Dr. Fazlur Rahman, Executive Director, and Dr. Aminur Rahman, Senior Epidemiologist, have been joined by a staff of roughly 20 other professionals including epidemiologists, statisticians, information management specialists, and support personnel dedicated to making this new non-governmental organization successful.

TASC President Pete Peterson serves as a member of the CIPRB governing board while TASC Technical Director Dr. Mike Linnan is a member of their technical advisory group. TASC is providing core support to the institution during its first 3 years and will assist CIPRB in additional fundraising. In 2005, UNICEF/ Bangladesh joined CIPRB and TASC in an exciting community based injury prevention project which is demonstrating how injuries can be prevented in low income countries.

CIPRB staff have already shared their experiences with regional and international colleagues. Dr. Fazlur is on the WHO editorial board for an upcoming publication on child injury. CIPRB is an institutional consultant to Indonesia on their national survey plans. CIPRB staff presented their work on surveys and interventions at last summer's IEA Congress in Bangkok, and at a special workshop hosted by TASC and supported by CDC/ Atlanta for regional program implementers. CIPRB is providing graduate level internships for qualified candidates at their facilities in Bangladesh.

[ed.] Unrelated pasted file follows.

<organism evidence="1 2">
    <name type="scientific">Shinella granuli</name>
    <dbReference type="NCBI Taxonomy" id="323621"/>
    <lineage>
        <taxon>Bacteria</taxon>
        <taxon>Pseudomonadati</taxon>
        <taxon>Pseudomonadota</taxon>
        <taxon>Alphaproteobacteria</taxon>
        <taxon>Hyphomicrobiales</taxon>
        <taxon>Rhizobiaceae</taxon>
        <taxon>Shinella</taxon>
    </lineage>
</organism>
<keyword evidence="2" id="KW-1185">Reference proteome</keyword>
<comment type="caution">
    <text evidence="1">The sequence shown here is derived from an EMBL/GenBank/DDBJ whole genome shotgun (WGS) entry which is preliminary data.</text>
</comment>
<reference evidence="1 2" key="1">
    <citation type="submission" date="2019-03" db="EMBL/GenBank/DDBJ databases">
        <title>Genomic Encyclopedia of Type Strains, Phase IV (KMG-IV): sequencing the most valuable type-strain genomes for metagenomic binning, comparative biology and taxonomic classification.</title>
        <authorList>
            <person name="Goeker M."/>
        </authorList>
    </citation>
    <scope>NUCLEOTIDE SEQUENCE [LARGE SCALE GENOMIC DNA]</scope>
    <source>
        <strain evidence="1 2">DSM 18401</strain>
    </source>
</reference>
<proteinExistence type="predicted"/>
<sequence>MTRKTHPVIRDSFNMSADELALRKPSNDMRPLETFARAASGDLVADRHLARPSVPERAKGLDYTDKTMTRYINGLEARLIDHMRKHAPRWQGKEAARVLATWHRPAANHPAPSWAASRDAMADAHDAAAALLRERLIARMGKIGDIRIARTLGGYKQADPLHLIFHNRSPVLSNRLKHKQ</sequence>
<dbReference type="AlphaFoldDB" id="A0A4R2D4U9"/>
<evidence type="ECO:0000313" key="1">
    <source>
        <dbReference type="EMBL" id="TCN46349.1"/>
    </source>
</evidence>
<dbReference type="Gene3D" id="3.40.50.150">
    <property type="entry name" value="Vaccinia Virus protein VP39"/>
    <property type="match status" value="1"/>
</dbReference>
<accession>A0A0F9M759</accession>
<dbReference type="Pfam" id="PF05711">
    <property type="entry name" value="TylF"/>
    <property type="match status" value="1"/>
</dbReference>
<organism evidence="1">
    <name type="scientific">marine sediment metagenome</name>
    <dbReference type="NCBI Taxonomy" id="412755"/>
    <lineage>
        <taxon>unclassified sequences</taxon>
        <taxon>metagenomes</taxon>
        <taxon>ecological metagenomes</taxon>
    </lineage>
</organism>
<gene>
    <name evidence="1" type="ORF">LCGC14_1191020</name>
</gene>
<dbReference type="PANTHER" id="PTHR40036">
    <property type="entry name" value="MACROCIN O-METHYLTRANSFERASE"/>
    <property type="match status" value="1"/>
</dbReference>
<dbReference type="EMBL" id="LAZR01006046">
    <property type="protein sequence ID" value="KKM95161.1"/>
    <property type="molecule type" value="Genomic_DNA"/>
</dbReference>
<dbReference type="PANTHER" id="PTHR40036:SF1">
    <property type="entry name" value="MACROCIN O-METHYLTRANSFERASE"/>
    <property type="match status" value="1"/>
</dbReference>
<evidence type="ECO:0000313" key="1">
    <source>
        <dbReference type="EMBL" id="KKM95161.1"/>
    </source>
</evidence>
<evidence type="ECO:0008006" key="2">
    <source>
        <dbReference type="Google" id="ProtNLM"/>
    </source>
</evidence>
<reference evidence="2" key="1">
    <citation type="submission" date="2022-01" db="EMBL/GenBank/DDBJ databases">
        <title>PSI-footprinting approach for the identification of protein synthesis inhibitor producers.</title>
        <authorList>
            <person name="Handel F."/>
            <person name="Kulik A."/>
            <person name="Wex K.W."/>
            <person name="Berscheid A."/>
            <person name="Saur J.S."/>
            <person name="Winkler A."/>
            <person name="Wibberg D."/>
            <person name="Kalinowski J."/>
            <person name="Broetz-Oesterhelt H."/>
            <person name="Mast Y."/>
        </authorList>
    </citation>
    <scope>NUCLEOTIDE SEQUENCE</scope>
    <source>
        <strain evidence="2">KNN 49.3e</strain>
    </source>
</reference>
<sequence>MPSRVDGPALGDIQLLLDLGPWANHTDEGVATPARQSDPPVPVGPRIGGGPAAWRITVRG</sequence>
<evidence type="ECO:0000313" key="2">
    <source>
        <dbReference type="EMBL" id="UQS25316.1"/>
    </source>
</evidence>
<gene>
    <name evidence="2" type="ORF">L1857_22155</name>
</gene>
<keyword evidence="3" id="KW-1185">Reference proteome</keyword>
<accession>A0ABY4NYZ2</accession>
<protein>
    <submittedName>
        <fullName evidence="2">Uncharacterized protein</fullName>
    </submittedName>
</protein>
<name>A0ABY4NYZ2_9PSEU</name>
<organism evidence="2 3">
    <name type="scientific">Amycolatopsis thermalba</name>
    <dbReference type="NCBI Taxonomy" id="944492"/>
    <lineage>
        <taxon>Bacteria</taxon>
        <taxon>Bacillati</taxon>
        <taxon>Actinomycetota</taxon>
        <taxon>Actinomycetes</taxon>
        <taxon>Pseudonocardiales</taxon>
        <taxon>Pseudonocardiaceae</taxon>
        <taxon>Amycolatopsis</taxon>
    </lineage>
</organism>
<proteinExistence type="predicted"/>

TASC is proud to be assisting this new organization. For more information contact CIPRB at info@CIPRB.org

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  3. Swim for Life/ Bangladesh.  


With an estimated 17,000 drownings per year documented in the BHIS, drowning prevention is one of the biggest things needed in Bangladesh to help improve child survival for children of all ages. At least 5000 of these occur among children above the age of 5 who are old enough to learn to swim.